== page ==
Varsity-Packet-Final

Examples can be found in state level adoption of

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Unformatted text preview: ic — they assume health-care cost increases over the next decade somewhat lower than the past several years. If the reforms proposed by Patrick and the legislative leadership eventually knock 2 percent or 3 percent off the annual growth in Medicaid and other government health costs, the budget will be in long-term balance. Still, as the report observes, “This reduction . . . would only allow for maintenance level spending for existing government programs and would not allow for increased investments for transportation infrastructure, education (or) restoration of past budget cuts.” 12 | P a g e States CP Aff BDL Massachusetts Spending DA – Shell [____] B. Education is vulnerable – Lack of existing revenue to spend on education causes cuts Federal Reserve Bank of Boston, 1997 (“Perspective on State Tax Policy,” http://www.bos.frb.org/e conomic/nerr/rr1997/winter/prtv97_1.htm) In recent years, states have been more inclined than they have in the past to cut spending in response to shrinking revenues, and to restrain spending growth as revenues have recovered. In the recession of the early 1990s, when revenues fell dramatically throughout New England, the largest cuts often came in higher education. And rather than cut their own budgets further, state legislators often chose to give less "local aid" to cities and towns,where the cuts had s imilar effects. Raising local taxes was difficult, especially in poorer communities, so cuts in local aid tended to result in cuts in spending. As the largest budget item, education often bore the brunt. At both the state and local levels, revenue cuts thus often led to reductions in education spending. 13 | P a g e States CP Aff BDL Massachusetts Spending DA – Shell [____] C. Investments in education is critical to the economy and economic opportunity Calvert-Henderson 2012 (Quality of Life Indicators, 2012, http://www.calvert-henderson.com/edu.htm) In today's globalized information-based economy, knowledge is now widely recognized as a key factor of production. Politicians in many countries, including the USA, run for office on platforms that stress education. The World Bank and other multilateral institutions now agree that investments in education (particularly at preschool and K through 12 levels) are the new keys, along with investments in health, to economic development. Nothing is changing our business and academic institutions faster than the new definitions of human and intellectual capital. As many new Internet-based, e-commerce businesses know, a company cannot "own" the part of its knowledge base that resides in the heads of its employees. This new evaluation of intellectual capital, on which all technical and social innovation is based, is still under-estimated in the US GDP. Current GDP still accounts for education costs as "expenditures" rather than as investments in human capital. (To see Hazel Henderson's article on education, Key Investments in the Wealth of Nations go to www.hazelhenderson.com and click on 'Editorials'.) Although educat...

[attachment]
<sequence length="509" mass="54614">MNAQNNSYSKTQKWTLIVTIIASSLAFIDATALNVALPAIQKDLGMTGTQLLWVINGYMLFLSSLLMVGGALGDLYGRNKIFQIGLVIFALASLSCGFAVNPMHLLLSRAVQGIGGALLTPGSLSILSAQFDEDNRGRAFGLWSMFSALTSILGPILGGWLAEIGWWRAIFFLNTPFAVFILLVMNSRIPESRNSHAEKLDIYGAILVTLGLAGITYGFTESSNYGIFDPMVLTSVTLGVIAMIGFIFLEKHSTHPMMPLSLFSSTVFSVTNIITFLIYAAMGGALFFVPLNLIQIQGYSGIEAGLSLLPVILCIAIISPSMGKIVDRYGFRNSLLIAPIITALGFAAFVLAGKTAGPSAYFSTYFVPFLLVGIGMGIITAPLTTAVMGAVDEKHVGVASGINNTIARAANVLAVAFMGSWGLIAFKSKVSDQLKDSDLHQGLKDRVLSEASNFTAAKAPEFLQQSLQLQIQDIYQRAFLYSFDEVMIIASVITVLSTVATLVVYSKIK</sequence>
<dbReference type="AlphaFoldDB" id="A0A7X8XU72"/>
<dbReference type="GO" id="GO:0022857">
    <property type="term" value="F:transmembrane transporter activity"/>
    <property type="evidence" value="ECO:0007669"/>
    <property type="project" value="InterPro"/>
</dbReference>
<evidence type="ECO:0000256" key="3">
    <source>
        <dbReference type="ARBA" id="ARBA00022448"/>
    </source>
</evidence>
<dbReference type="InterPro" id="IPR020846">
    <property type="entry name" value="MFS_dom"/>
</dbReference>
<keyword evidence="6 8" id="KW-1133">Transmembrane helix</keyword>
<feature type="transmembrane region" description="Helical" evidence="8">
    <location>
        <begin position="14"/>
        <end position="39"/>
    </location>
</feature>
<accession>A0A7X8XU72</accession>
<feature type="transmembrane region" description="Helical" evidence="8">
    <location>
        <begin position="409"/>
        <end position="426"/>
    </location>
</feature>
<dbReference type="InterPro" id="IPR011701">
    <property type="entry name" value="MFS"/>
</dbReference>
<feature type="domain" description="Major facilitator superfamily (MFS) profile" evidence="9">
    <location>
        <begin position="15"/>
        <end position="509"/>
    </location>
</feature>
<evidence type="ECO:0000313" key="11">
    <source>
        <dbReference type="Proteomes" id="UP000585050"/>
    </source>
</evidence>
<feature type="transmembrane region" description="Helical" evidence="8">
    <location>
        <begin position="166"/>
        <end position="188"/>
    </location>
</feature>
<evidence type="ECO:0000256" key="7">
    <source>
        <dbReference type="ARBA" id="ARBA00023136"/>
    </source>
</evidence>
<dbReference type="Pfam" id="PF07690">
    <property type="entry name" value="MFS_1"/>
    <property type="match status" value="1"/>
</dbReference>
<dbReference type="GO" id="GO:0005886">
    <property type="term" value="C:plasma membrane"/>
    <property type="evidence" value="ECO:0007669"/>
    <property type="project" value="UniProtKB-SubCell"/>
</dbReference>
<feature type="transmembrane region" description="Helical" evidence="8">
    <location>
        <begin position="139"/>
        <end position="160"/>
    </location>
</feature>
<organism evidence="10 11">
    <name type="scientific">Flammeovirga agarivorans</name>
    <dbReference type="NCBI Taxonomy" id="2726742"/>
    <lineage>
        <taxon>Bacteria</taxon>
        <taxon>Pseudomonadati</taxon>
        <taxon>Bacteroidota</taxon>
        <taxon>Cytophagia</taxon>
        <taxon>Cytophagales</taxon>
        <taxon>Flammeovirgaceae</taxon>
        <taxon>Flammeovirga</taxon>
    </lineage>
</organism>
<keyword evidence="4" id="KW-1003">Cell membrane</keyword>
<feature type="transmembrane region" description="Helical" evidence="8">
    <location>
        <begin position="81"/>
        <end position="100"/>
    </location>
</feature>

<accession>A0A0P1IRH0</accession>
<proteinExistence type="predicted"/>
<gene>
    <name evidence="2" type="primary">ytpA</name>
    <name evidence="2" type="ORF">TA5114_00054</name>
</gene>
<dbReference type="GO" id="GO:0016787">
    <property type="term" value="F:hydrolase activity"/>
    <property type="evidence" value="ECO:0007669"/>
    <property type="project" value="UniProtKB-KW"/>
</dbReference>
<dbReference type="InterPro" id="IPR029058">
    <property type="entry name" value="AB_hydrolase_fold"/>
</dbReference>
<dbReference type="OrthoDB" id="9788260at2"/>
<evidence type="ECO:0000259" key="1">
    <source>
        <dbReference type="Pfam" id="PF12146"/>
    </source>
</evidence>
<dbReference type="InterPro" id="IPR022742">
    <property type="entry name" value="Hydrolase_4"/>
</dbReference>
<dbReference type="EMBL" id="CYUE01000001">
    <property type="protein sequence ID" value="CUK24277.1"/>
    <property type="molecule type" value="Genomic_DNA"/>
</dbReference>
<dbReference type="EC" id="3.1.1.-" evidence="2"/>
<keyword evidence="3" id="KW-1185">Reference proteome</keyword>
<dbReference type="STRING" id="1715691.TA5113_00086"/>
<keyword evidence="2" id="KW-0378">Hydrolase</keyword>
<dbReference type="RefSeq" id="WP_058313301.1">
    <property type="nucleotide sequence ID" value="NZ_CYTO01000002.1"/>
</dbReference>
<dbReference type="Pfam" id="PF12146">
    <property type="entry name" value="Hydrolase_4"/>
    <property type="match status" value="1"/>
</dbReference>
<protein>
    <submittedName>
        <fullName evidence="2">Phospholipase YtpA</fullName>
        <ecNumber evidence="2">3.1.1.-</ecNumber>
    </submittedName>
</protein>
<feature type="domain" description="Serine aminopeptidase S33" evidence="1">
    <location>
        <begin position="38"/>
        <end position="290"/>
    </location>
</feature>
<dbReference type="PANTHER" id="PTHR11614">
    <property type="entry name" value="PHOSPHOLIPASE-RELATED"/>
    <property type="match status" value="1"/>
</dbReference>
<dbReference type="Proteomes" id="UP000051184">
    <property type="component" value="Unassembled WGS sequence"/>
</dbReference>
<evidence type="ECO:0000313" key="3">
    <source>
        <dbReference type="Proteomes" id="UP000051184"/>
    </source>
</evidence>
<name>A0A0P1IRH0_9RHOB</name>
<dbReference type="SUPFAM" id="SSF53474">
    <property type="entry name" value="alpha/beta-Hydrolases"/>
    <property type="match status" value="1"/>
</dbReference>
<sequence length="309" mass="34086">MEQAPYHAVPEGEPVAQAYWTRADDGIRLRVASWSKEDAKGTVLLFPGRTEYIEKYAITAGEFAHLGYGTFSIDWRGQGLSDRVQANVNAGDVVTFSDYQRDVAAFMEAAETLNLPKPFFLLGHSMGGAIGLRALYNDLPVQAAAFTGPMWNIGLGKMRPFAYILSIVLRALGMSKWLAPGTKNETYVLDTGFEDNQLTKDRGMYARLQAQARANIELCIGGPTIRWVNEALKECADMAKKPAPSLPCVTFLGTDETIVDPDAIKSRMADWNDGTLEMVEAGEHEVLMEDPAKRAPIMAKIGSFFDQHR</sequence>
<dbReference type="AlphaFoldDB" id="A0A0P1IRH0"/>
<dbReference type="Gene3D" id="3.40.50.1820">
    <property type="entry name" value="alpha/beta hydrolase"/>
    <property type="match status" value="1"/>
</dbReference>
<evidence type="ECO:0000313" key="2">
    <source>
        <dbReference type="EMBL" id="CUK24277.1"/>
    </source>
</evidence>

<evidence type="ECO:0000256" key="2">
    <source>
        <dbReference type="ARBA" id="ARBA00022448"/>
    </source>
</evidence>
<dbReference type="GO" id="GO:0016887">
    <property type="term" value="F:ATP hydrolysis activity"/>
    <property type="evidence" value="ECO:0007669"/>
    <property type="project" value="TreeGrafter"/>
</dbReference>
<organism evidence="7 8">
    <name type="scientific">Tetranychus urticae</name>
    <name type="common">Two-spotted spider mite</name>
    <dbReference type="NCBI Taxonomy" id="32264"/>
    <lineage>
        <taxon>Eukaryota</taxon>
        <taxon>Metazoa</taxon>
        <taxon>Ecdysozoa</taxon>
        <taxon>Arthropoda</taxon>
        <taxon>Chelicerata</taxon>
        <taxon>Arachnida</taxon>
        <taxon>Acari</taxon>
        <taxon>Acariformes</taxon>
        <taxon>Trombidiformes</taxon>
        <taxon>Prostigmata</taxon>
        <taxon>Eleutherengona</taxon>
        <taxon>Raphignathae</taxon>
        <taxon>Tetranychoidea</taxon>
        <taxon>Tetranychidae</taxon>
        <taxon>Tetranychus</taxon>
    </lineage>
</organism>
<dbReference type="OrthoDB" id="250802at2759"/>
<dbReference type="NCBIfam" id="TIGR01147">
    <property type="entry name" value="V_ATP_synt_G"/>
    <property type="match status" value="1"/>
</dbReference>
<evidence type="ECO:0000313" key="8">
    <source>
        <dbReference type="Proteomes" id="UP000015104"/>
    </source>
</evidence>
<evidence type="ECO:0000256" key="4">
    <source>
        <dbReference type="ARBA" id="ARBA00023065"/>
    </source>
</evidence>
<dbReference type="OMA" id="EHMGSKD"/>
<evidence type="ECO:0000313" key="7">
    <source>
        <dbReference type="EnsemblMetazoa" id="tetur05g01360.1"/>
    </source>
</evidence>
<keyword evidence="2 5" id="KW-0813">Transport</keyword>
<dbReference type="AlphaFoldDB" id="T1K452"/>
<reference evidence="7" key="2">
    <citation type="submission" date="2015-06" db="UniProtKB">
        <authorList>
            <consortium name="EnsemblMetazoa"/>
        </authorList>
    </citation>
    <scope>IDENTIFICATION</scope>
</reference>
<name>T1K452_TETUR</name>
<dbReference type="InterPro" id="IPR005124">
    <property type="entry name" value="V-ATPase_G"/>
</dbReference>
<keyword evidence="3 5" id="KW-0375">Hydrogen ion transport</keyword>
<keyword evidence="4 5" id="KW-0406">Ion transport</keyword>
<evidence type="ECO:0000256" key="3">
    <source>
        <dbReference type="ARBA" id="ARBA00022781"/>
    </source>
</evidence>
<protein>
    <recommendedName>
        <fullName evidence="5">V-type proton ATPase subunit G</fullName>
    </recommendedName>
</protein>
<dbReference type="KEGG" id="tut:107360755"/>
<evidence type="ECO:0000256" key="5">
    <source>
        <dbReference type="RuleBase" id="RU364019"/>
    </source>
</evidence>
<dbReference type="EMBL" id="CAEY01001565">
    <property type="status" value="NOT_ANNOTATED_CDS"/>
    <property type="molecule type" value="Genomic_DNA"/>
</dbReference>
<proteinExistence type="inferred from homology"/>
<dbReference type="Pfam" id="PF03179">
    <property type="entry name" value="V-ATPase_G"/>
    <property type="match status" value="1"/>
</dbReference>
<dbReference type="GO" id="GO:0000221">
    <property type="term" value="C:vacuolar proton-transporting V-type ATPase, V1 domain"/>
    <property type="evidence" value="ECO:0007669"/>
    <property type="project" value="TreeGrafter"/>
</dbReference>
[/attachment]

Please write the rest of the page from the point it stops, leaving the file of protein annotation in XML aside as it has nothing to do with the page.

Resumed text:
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This document was uploaded on 02/06/2014.

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